I know that smell ….

On the first Sunday of this month, even if we were blindfolded and led into All Saints’, we would be able to say immediately what the name of the Sunday was – because we’d be able to smell the scent of the apples, pears fruit and vegetables perched on the windowsills and ledges around the church. On opening our eyes we’d see beautiful arrangements of flowers and produce from people’s gardens and allotments, and wheat sheaves, both natural and made of bread, with maybe even the heads of some of Lord Berner’s pink mice peeking out of the wheat stalks.

What are we doing when once a year we beautify our Church building with flowers and fruit and vegetables? I’d say that we’re putting into action those words of David found in 1 Chronicles 29:11, the words we sometimes use at the offertory in our Communion service, “Yours, O Lord, are the greatness, the power, the glory, the victory, and the majesty; for all that is in the heavens and on the earth is yours.”

On Harvest Festival Sunday we are recognising that everything we have belongs to God. The creation is God’s, but he has gifted it to us to look after, to be the stewards of His creation.

But how are we to exercise that stewardship? In my opinion there are two main ways: first we need to be, as Lynn Treneary told us in September, thankful people – like those Lynn meets in Meridi – to use David’s words again, “Riches and honour come from you, and you rule over all. In your hand are power and might; and it is in your hand to make great and to give strength to all. And now, our God, we give thanks to you…”

Giving thanks is of huge importance. It was J N Ward who said, “The Christian is a person whose mind is dominated by thankfulness. The believer who is a great sinner and yet preserves this characteristic element of thankfulness has still the essence of the kingdom of God within him”. Thankfulness is the open, happy and free recognition that we are infinitely indebted to God and that should help motivate our lives as Christians.

The once familiar words of the General Thanksgiving say everything that needs to be said, “We bless you for our creation, preservation, and all the blessings of this life; but above all for your immeasurable love in the redemption of the world by our Lord Jesus Christ, for the means of grace , and for the hope of glory. And give us, we pray, such a sense of all your mercies that our hearts may be unfeignedly thankful, and that we show forth your praise, not only with our lips, but in our lives, by giving up ourselves to your service, and by walking before you in holiness and righteousness all our days.”

So, we are to walk before God in holiness and righteousness. This is the second way in which we exercise our stewardship, by giving ourselves in love to the world. King David says, “I know that you test the heart and that integrity pleases you, my God…” It is integrity that forces us to admit that we’ve been bad stewards in that we’ve allowed an imbalanced and unjust situation to come into being where a third of the world has 20% more food than it needs whilst two thirds have 25% less then they need.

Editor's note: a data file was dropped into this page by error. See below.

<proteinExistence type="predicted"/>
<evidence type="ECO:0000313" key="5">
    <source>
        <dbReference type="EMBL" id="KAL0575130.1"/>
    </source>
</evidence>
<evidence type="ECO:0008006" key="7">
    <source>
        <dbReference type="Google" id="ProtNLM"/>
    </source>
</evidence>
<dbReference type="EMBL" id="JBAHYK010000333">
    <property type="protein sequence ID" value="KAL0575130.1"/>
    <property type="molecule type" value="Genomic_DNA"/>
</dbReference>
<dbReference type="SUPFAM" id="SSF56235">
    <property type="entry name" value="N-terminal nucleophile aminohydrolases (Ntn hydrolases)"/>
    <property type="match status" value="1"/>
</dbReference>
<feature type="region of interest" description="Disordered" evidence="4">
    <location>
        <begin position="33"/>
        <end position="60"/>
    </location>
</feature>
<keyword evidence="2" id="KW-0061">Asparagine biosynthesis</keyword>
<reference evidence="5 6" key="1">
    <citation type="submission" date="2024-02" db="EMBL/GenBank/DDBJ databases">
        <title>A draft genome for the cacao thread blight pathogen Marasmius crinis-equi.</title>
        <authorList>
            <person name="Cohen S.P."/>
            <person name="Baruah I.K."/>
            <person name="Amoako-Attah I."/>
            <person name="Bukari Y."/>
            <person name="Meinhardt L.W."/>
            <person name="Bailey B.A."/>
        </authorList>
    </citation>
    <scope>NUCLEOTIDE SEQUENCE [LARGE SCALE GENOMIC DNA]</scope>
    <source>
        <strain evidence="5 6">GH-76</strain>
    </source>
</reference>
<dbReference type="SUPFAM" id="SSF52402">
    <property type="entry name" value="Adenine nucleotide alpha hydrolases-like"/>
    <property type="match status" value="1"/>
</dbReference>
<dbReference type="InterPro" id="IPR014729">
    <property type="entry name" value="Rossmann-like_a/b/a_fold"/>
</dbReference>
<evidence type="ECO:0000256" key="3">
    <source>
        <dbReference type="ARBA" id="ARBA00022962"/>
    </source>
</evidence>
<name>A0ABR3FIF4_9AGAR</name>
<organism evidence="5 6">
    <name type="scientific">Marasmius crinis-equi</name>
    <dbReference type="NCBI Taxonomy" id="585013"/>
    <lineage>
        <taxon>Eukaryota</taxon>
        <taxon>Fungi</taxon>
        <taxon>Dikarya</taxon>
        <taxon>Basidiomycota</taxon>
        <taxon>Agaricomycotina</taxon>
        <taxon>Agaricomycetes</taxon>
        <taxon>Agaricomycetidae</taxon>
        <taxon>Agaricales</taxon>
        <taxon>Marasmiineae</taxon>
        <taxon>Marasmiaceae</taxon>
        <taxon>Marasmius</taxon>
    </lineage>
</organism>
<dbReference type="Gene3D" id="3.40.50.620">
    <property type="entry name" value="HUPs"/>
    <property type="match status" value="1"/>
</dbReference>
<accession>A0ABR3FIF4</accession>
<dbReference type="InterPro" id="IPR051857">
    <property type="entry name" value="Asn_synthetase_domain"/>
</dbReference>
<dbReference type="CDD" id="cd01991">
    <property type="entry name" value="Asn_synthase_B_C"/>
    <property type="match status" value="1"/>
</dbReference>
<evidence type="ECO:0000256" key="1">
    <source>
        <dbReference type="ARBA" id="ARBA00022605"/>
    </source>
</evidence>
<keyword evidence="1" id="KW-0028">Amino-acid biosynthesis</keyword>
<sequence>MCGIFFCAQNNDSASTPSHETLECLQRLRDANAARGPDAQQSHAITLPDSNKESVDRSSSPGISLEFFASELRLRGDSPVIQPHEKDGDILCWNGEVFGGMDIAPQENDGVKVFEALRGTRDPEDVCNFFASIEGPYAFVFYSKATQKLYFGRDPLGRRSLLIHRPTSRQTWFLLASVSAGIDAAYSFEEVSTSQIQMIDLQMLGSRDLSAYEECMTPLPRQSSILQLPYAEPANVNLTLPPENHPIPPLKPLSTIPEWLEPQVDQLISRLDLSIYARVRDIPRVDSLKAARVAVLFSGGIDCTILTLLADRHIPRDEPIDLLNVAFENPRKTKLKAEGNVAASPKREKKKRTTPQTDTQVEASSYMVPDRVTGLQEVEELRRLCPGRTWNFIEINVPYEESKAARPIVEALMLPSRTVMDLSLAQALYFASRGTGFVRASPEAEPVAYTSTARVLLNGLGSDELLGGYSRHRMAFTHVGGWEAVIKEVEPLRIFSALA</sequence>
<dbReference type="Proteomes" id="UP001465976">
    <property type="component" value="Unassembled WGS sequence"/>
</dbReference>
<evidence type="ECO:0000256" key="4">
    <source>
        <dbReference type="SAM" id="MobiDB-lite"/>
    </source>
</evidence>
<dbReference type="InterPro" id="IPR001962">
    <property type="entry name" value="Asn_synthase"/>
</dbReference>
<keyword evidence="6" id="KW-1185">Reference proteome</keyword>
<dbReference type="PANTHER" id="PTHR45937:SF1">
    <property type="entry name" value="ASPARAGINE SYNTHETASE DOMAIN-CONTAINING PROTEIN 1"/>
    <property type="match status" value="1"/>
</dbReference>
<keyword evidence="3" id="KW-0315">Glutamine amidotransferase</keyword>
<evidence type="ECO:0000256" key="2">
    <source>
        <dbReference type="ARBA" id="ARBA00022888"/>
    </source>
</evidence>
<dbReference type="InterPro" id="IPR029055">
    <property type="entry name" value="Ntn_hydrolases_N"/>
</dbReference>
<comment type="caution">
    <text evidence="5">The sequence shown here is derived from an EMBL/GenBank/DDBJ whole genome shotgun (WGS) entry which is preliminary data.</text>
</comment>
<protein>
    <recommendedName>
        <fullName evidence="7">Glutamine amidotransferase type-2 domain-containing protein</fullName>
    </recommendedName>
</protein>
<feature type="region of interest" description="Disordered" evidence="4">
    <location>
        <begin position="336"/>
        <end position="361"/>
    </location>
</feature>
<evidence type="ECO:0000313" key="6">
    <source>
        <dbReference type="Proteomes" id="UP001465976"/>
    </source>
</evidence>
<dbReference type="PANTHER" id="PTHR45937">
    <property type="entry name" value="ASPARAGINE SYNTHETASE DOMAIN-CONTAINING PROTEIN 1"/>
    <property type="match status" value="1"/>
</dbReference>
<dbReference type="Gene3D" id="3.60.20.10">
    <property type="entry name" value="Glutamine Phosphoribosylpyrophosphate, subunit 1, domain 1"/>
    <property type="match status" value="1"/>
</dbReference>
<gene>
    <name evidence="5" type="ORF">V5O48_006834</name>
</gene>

Think of the statistics that cover the number of doctors per person, housing, and life expectancy. There are huge disparities. It is a matter of judgement on all of us that whenever we have a general election in this country, little attention is paid to the world’s underprivileged two-thirds. We tend to listen to the politicians telling us how they will improve rather than simplify our own standard of living.

Do you remember those slogans used in world development appeals about twenty or thirty years ago: “Live justly to justify living,” and “Live simply that others may simply live!” In my darker moments, I feel that we are no longer a Christian country – the Church of England is the established church but seems to have little influence on the way our politicians conduct our country’s business. The Church of England has become an ‘accepted’ church, that is tolerated provided it doesn’t interfere with politics.

To sum up, we exercise our stewardship by being thankful people and by giving ourselves in love to the world. If we forget or ignore injustice at this harvest season, then it will appear to many that our Harvest Festival Service is something more akin to a fertility rite than to a Christian act of worship.

God our Father, giver of all good things, make us more thankful for what we have received, more content with what we have, more mindful of people in need and more ready to serve them in whatever way we can; through Jesus Christ our Lord. Amen.

Max Young